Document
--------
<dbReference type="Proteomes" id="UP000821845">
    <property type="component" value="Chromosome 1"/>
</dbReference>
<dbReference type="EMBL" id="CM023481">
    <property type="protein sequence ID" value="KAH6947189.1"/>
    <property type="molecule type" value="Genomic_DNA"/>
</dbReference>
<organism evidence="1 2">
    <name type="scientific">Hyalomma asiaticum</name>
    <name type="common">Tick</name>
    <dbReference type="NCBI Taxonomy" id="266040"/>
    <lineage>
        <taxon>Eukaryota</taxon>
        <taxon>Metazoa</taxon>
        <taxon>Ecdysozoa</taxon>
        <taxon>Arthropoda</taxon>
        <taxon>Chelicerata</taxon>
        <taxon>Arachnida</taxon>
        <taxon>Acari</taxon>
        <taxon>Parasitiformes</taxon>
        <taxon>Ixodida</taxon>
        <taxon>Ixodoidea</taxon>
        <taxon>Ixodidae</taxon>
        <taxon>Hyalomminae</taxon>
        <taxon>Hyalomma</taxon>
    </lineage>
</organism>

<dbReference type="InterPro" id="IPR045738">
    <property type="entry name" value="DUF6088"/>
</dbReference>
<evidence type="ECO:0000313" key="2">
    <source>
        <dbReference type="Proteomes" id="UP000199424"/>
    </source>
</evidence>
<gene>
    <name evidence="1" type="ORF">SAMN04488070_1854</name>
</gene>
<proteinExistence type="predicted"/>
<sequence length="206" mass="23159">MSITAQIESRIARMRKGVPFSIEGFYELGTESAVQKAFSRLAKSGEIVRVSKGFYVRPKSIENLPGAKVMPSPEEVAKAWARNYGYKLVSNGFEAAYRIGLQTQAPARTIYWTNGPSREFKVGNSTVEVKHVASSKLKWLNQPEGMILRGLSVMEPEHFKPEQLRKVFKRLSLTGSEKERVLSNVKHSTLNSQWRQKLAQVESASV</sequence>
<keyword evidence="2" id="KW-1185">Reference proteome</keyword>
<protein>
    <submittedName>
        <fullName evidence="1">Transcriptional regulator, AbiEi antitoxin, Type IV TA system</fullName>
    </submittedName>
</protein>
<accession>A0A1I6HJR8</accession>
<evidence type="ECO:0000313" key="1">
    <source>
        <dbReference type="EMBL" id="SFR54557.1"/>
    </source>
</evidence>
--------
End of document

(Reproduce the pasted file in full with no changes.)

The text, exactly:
<dbReference type="Proteomes" id="UP000821845">
    <property type="component" value="Chromosome 1"/>
</dbReference>
<dbReference type="EMBL" id="CM023481">
    <property type="protein sequence ID" value="KAH6947189.1"/>
    <property type="molecule type" value="Genomic_DNA"/>
</dbReference>
<organism evidence="1 2">
    <name type="scientific">Hyalomma asiaticum</name>
    <name type="common">Tick</name>
    <dbReference type="NCBI Taxonomy" id="266040"/>
    <lineage>
        <taxon>Eukaryota</taxon>
        <taxon>Metazoa</taxon>
        <taxon>Ecdysozoa</taxon>
        <taxon>Arthropoda</taxon>
        <taxon>Chelicerata</taxon>
        <taxon>Arachnida</taxon>
        <taxon>Acari</taxon>
        <taxon>Parasitiformes</taxon>
        <taxon>Ixodida</taxon>
        <taxon>Ixodoidea</taxon>
        <taxon>Ixodidae</taxon>
        <taxon>Hyalomminae</taxon>
        <taxon>Hyalomma</taxon>
    </lineage>
</organism>

<dbReference type="InterPro" id="IPR045738">
    <property type="entry name" value="DUF6088"/>
</dbReference>
<evidence type="ECO:0000313" key="2">
    <source>
        <dbReference type="Proteomes" id="UP000199424"/>
    </source>
</evidence>
<gene>
    <name evidence="1" type="ORF">SAMN04488070_1854</name>
</gene>
<proteinExistence type="predicted"/>
<sequence length="206" mass="23159">MSITAQIESRIARMRKGVPFSIEGFYELGTESAVQKAFSRLAKSGEIVRVSKGFYVRPKSIENLPGAKVMPSPEEVAKAWARNYGYKLVSNGFEAAYRIGLQTQAPARTIYWTNGPSREFKVGNSTVEVKHVASSKLKWLNQPEGMILRGLSVMEPEHFKPEQLRKVFKRLSLTGSEKERVLSNVKHSTLNSQWRQKLAQVESASV</sequence>
<keyword evidence="2" id="KW-1185">Reference proteome</keyword>
<protein>
    <submittedName>
        <fullName evidence="1">Transcriptional regulator, AbiEi antitoxin, Type IV TA system</fullName>
    </submittedName>
</protein>
<accession>A0A1I6HJR8</accession>
<evidence type="ECO:0000313" key="1">
    <source>
        <dbReference type="EMBL" id="SFR54557.1"/>
    </source>
</evidence>